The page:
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1. A type of star map developed by the ancient Greeks consisting of a horizon circle graduated in degrees, or azimuths, from the north point, and star altitude circles.
There is also a sighting bar to measure the altitudes of stars and other celestial bodies.
2. An ancient navigational instrument, forerunner of the sextant.
Astrolabes usually consisted of a flat disk with a sighting rod that could be pivoted to point at the sun or bright stars.
From the altitude of the sun or star above the horizon, the local time could be estimated.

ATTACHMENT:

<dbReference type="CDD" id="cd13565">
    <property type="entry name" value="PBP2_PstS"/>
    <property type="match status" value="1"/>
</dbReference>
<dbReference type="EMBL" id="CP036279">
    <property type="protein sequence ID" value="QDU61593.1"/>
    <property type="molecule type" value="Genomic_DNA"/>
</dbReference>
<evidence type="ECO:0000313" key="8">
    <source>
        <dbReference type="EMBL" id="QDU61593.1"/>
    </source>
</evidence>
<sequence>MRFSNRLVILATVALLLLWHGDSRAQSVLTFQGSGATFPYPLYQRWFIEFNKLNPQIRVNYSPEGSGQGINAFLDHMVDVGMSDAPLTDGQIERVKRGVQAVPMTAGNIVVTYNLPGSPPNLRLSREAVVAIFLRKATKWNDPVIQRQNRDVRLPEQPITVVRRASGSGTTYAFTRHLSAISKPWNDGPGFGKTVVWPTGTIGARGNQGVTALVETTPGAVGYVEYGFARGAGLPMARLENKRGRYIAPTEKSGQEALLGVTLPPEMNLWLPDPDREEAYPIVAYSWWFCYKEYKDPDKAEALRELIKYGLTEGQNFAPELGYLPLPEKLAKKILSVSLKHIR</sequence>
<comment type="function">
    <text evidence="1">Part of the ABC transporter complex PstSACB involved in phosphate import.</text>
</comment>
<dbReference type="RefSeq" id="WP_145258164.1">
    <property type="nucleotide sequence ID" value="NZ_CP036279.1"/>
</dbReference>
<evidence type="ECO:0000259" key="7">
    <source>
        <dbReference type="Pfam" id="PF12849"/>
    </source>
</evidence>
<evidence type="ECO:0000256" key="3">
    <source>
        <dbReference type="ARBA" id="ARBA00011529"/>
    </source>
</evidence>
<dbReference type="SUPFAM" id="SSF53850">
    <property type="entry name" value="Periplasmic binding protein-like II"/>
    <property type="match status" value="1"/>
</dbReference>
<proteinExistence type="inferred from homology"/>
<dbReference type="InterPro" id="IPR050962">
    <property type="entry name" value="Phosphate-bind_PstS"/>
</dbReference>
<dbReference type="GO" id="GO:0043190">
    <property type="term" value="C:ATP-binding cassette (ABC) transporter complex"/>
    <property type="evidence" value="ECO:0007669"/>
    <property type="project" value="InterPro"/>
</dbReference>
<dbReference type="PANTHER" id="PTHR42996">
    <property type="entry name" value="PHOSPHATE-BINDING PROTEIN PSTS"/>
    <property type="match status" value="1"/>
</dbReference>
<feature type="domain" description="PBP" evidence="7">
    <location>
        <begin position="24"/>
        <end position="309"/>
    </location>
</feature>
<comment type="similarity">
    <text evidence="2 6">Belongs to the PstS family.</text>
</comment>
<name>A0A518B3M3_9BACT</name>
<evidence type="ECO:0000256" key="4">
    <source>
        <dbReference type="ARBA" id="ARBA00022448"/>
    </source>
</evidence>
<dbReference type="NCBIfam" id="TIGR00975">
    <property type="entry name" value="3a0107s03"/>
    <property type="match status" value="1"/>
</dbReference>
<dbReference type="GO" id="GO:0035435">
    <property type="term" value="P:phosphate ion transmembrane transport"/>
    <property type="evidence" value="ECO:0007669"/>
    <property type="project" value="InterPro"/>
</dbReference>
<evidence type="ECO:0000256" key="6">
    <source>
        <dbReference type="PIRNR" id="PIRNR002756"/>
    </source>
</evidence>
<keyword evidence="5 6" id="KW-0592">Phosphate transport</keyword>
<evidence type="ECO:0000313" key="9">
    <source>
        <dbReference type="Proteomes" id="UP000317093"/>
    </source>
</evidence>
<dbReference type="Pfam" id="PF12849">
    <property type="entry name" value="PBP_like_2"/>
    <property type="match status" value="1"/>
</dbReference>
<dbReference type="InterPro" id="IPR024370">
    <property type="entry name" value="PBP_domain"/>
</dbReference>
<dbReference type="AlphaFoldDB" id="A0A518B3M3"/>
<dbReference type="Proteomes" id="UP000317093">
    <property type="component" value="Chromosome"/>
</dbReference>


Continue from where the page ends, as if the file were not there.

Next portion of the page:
A small instrument, used during ancient and medieval times, for calculating the positions of bodies in the heavens.
Word Entries at Word Info:
An instrument for measuring the altitude of the sun and stars, widely used by astronomers until replaced by the sextant.
Invented by the ancient Greeks and improved by the Arabs, it was an important navigation aid for explorers; such as, Columbus.